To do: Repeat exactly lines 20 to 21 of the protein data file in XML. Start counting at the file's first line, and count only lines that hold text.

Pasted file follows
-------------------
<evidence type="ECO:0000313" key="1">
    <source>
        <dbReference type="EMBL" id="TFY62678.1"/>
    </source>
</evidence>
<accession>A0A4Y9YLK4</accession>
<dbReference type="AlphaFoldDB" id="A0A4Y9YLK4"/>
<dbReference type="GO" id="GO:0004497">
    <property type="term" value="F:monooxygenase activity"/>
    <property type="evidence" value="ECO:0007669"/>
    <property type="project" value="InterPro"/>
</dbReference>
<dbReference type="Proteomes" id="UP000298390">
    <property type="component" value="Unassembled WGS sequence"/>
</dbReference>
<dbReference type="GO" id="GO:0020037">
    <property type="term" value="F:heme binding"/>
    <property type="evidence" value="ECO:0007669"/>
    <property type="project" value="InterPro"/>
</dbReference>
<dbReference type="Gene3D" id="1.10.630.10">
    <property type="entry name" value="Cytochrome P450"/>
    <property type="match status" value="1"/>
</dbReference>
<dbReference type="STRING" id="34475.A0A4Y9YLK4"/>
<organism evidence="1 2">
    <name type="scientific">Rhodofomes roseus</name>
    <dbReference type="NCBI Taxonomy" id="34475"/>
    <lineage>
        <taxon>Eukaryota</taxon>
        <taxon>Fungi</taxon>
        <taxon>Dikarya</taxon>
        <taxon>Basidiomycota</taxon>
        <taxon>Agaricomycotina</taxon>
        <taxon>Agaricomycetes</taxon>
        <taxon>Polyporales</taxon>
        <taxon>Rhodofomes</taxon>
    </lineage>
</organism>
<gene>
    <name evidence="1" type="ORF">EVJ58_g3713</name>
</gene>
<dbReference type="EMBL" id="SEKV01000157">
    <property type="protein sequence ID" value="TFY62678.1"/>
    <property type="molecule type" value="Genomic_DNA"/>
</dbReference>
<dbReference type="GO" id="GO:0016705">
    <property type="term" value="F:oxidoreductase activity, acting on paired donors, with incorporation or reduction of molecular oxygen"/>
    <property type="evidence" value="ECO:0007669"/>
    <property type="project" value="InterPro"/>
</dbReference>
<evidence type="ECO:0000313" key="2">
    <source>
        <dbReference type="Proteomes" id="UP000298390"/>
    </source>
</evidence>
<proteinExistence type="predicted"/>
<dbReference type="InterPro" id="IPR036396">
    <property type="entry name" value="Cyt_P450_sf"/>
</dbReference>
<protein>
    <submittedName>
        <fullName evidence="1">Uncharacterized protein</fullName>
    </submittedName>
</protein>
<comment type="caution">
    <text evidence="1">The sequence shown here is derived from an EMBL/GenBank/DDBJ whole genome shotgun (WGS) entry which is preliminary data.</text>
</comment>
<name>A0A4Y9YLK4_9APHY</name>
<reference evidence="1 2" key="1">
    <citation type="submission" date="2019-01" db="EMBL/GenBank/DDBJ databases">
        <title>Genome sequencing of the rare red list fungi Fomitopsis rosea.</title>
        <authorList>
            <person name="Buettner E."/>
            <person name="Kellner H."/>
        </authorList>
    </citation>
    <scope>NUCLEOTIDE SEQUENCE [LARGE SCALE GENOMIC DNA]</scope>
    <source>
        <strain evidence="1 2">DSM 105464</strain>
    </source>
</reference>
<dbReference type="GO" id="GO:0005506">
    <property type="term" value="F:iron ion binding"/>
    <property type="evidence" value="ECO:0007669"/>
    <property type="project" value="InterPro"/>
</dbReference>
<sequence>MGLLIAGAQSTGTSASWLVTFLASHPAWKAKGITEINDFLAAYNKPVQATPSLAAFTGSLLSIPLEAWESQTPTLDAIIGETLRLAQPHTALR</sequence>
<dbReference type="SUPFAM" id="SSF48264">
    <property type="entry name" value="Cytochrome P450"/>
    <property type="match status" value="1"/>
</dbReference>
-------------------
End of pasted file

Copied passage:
</dbReference>
<dbReference type="Gene3D" id="1.10.630.10">